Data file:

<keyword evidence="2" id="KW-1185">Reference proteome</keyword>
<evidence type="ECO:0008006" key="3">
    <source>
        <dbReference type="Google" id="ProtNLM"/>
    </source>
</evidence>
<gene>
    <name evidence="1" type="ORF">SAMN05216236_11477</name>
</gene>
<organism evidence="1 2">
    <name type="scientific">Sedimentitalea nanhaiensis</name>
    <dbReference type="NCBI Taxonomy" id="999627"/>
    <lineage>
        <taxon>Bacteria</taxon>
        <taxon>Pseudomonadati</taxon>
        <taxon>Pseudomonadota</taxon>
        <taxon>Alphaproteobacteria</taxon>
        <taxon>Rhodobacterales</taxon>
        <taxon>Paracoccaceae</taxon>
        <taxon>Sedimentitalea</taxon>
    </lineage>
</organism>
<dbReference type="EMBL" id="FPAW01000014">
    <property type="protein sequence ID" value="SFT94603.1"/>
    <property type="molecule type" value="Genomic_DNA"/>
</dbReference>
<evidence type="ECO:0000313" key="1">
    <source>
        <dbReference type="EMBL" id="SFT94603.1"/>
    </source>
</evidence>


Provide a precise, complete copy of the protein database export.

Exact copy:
<keyword evidence="2" id="KW-1185">Reference proteome</keyword>
<evidence type="ECO:0008006" key="3">
    <source>
        <dbReference type="Google" id="ProtNLM"/>
    </source>
</evidence>
<gene>
    <name evidence="1" type="ORF">SAMN05216236_11477</name>
</gene>
<organism evidence="1 2">
    <name type="scientific">Sedimentitalea nanhaiensis</name>
    <dbReference type="NCBI Taxonomy" id="999627"/>
    <lineage>
        <taxon>Bacteria</taxon>
        <taxon>Pseudomonadati</taxon>
        <taxon>Pseudomonadota</taxon>
        <taxon>Alphaproteobacteria</taxon>
        <taxon>Rhodobacterales</taxon>
        <taxon>Paracoccaceae</taxon>
        <taxon>Sedimentitalea</taxon>
    </lineage>
</organism>
<dbReference type="EMBL" id="FPAW01000014">
    <property type="protein sequence ID" value="SFT94603.1"/>
    <property type="molecule type" value="Genomic_DNA"/>
</dbReference>
<evidence type="ECO:0000313" key="1">
    <source>
        <dbReference type="EMBL" id="SFT94603.1"/>
    </source>
</evidence>